Now tell me, what exactly is lens compression. When using a telephoto lens, you will experience lens compression, but this is not due to the lens or the focal length of the lens. It’s because when we use a long lens, we tend to stand further away from our subjects. When using a long lens and focusing far away from the subject, the viewer will be led to believe that distant objects are much larger. Consequently, the background seems to be getting closer to the subject. When you use a wide-angle lens, the opposite effect occurs. When shooting with a wide-angle lens, we get much closer to our subjects than when using a telephoto one. Near objects will appear proportionately larger than distant objects due to their close proximity. To compensate for this reduction in size, the foreground elements now appear far away.
Here are two illustrations of this. I used a long lens for the first shot. Take a look at how close the freighter appears to be to the flying creatures. They were only a few hundred meters apart in reality.
200-400mm f/4 @ 380mm, ISO 800, 1/1250, f/5.6
I used a very wide angle lens to capture this image of a goat. The goat’s large head stands out against the rest of his lean frame.
10.5mm f/2.8, ISO 400, 1/640, f/8.0
It’s not so much that I used different lenses as it is that the distance between my subject and the camera was vastly different in each shot. At a distance of about 100 meters, I took the photo of the birds and freighter. My camera was only a few inches away from the goat’s nose when I took that picture.
Although the last two examples don’t really illustrate the concept of lens compression, that’s because they depict two completely different things. Let’s take a look at some pictures to see why compression occurs. I tried to keep the subject (my very cooperative and patient daughter) the same size in all of these images. As the focal length got longer, I had to get farther away from her to get the shot. It’s important enough to say again. To keep her the same size in the frame, I had to change the distance between her and the camera. Focus on what’s going on in the distance. A quick note about photography: I am not a portrait photographer, so no criticisms of the lighting or posing!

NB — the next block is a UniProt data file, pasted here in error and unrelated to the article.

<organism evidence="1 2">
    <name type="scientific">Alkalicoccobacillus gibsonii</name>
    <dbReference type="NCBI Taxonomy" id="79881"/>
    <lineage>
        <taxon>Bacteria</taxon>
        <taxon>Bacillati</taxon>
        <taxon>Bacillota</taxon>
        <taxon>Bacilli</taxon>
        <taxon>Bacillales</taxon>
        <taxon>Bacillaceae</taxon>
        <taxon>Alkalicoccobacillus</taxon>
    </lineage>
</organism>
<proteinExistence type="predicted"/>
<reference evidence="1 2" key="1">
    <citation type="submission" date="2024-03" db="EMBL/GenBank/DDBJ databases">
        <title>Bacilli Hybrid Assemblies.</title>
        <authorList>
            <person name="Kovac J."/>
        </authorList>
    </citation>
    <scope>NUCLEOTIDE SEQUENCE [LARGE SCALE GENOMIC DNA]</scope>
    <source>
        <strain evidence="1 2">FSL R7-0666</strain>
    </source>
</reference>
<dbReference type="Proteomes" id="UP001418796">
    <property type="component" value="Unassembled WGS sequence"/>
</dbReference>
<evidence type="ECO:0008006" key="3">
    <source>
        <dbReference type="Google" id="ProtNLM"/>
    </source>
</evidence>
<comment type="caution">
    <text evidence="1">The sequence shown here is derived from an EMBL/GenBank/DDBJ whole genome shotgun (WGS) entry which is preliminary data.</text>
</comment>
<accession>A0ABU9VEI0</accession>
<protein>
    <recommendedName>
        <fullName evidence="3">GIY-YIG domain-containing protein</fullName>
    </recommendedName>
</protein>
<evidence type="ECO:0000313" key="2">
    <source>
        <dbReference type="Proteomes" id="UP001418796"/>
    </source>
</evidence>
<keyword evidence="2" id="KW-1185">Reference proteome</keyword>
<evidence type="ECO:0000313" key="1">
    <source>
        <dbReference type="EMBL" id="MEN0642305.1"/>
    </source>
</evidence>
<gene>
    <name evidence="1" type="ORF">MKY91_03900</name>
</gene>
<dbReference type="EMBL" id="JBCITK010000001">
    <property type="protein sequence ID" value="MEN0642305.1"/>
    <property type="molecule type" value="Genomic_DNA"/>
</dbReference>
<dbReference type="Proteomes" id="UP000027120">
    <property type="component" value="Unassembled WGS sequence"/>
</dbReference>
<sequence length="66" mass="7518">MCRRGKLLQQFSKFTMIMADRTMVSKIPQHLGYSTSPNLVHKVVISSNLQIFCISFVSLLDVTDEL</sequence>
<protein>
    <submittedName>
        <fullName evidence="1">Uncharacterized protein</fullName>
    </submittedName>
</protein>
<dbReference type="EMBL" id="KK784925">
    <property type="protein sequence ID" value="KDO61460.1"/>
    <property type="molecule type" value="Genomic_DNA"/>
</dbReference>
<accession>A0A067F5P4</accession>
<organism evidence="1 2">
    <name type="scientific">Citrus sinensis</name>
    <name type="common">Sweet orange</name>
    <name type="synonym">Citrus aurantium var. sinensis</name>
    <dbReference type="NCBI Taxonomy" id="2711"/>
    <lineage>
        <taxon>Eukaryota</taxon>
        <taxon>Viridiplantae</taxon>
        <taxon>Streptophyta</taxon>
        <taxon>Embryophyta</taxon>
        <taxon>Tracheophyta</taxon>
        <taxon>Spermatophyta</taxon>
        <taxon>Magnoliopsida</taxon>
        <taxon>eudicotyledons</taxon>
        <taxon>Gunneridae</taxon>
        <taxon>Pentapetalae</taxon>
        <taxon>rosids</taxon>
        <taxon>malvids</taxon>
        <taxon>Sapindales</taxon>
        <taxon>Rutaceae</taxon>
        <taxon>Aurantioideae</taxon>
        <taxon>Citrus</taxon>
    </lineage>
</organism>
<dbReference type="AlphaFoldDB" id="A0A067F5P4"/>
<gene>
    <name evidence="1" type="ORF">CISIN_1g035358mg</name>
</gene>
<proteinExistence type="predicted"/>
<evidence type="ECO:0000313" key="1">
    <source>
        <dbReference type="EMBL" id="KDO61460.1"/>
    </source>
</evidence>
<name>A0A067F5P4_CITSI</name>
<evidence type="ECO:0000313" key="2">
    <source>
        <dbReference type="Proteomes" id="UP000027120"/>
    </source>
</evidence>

The focal length used in the first image is 24mm. Just look at how much space there is behind them; it helps to establish a sense of scale for the viewer. Take a look at the flag and the flower planters to see how far away they appear. Due to my proximity to my daughter, her nose appears disproportionately large.
24-70mm f/2.8 @ 24mm, ISO 100, 1/500, f/5.6
This next shot was taken at a focal length of 70mm. The flag appears larger. Also notice what is happening to the trees in the background. They seem closer, as do the planters.
24-70mm f/2.8 @ 70mm, ISO 100, 1/400, f/5.6
105mm. You can no longer see the flag. The cherry blossom trees are becoming more prominent.